Each preschooler at my daughter’s school was asked a few simple questions, and the answers were printed in the yearbook. Among other things, the preschoolers were asked to complete the sentence, “I like to play with (person).”
This is the type of question that leads to tears and hurt feelings.
Whatever. Their parents are going to be stuck with the therapy bills. (My daughter is not a preschooler at the school, so I avoided a therapy bill. At least not over this.)
From this data, I created a graph. Each arrow points from a student to the person they said they like to play with.
This class breaks up into four cliques. Two of the cliques consists of a pair of playmates, and one hanger-on. The large clique consists of two focal points (students 9 and 10) who play with each other. The medium-sized clique has a single focal point (student 18) who plays with a best friend (14).
I think that student 14 is in the best spot. He (or she) is not himself popular, but the popular kid plays with him (or her).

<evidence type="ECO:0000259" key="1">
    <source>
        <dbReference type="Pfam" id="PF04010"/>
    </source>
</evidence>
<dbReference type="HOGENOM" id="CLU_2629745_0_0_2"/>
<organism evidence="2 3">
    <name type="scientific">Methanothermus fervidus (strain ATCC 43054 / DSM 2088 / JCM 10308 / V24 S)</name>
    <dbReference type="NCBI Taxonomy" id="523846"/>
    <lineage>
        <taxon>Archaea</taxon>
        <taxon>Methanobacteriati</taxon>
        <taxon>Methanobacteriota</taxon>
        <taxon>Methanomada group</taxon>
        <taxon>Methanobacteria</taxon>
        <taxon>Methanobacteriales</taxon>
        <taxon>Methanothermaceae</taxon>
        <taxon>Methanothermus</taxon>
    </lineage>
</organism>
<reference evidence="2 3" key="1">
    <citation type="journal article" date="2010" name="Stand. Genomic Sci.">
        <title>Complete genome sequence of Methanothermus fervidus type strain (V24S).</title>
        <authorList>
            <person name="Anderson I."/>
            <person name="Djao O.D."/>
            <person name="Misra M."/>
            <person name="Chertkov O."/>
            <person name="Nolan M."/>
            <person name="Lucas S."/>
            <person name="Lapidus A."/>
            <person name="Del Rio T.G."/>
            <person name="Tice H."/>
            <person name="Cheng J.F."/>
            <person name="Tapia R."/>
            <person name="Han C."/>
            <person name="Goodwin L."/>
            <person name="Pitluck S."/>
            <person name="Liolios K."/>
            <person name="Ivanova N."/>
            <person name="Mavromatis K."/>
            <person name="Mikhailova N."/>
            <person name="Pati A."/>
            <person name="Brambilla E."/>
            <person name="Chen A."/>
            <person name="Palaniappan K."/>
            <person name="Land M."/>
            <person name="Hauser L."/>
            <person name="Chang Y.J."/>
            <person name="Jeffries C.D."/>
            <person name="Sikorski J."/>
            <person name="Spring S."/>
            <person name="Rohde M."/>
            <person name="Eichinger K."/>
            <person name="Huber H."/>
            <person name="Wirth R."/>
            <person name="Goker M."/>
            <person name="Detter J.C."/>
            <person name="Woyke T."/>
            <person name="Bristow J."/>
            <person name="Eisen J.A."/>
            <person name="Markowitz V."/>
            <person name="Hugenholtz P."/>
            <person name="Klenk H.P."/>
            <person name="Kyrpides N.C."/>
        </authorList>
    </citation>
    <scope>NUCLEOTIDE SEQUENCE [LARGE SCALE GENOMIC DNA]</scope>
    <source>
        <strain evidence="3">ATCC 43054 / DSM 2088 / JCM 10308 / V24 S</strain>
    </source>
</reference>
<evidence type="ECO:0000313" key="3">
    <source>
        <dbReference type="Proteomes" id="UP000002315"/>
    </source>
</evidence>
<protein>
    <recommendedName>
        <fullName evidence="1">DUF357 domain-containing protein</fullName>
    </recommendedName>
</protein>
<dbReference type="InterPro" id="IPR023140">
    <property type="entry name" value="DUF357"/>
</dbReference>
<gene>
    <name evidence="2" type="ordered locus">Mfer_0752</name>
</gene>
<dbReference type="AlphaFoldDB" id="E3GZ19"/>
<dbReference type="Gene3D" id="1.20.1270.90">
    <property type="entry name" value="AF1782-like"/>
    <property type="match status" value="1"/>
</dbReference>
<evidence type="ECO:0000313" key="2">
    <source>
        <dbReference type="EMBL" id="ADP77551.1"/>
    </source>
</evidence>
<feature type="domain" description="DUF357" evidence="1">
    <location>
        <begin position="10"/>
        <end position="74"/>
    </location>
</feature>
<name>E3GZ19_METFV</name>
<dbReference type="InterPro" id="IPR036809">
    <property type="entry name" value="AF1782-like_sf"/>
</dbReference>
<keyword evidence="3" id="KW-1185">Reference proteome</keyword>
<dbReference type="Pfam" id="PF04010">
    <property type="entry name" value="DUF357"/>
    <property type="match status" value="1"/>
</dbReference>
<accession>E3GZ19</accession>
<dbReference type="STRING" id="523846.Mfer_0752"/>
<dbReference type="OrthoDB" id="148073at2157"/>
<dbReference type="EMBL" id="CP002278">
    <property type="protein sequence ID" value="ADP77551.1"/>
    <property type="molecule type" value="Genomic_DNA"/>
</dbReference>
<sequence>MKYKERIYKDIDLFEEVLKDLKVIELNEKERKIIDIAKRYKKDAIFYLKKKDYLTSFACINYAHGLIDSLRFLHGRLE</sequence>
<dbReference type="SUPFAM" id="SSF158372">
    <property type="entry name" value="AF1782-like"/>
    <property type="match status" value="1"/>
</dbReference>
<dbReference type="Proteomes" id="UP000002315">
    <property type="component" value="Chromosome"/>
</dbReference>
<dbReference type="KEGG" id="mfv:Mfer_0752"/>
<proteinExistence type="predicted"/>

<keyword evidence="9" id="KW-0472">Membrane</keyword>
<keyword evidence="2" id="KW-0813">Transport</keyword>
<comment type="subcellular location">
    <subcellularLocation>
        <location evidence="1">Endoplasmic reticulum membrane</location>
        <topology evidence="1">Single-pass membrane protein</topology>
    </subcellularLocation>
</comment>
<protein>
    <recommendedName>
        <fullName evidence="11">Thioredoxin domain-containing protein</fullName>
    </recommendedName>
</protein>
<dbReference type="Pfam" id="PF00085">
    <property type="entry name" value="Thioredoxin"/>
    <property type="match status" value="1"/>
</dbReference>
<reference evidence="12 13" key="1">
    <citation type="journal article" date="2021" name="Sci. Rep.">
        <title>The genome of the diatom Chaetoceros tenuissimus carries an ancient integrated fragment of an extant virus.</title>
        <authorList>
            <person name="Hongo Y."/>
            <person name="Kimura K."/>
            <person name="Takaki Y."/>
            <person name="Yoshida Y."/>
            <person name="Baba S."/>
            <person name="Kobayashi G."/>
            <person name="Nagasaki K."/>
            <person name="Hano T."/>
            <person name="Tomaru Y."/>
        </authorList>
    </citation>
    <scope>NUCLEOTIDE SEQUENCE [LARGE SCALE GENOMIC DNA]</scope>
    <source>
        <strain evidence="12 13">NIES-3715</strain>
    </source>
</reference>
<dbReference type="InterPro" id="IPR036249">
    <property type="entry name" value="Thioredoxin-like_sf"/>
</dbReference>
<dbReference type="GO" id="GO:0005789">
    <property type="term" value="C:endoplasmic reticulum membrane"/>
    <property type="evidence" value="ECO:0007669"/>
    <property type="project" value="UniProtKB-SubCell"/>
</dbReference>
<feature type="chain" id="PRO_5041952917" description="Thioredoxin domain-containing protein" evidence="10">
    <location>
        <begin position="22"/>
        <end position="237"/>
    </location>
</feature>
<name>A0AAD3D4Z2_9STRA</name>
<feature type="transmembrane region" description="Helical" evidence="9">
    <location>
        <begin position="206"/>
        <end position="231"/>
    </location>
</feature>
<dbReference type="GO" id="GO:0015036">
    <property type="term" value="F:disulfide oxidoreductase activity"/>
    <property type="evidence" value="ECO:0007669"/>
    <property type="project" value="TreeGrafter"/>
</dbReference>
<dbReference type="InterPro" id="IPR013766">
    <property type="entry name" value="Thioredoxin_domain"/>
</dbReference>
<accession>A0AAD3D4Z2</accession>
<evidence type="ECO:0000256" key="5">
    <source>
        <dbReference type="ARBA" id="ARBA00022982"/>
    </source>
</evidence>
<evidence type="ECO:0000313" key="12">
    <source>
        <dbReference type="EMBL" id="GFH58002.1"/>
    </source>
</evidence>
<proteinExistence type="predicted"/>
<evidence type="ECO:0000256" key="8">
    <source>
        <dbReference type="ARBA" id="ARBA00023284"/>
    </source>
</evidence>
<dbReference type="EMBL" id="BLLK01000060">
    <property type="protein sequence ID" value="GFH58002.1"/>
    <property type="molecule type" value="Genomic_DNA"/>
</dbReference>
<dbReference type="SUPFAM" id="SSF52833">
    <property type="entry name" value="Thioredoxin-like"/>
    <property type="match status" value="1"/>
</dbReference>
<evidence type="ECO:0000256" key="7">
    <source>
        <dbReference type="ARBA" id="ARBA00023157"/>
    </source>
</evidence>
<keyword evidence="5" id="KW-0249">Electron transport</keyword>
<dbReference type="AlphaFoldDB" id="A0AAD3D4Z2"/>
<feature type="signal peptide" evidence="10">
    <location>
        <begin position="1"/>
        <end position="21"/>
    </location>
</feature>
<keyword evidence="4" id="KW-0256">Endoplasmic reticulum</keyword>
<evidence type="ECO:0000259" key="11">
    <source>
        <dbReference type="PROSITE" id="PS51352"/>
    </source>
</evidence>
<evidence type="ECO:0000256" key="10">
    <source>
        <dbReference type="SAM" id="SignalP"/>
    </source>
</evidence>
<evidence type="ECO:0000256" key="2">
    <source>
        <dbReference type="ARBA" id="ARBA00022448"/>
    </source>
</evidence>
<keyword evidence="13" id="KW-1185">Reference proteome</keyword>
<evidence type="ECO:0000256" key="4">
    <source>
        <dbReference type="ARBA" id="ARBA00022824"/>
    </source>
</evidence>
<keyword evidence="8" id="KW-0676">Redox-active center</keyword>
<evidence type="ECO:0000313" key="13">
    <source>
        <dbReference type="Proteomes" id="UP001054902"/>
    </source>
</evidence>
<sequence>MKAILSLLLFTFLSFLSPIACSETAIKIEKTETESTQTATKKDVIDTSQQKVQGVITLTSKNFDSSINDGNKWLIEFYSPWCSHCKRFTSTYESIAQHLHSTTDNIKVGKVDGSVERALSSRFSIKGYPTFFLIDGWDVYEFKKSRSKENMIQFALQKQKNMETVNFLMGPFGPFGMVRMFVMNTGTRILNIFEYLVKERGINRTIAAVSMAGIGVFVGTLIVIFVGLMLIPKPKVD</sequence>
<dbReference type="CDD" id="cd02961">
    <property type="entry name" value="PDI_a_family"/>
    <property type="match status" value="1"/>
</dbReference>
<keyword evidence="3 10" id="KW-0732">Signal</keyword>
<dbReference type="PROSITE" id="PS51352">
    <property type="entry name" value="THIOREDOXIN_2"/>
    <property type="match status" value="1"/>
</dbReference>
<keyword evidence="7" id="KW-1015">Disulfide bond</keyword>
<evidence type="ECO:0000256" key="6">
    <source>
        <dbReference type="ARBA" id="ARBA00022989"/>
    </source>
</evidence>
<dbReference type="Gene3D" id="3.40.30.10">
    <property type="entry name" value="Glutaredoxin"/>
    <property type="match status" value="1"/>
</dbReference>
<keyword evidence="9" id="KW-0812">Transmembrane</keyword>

The second preschool class has a more complex structure.
The upper left group consists of a core of four students (23, 30, 31, 24) who play with each other, plus some hangers-on.
The lower left group consists of a pair of friends (27 and 28) and their hangers-on.
The right-hand group consists of one very popular student (37) who plays with a best friend (36), and their hangers-on.
The most interesting student is number 26.
All of the other students gave only one name in response to the prompt. But student 26 gave three names. As a result, that student links together the three cliques in the class.
Student 26 is bringing people together. I admire that.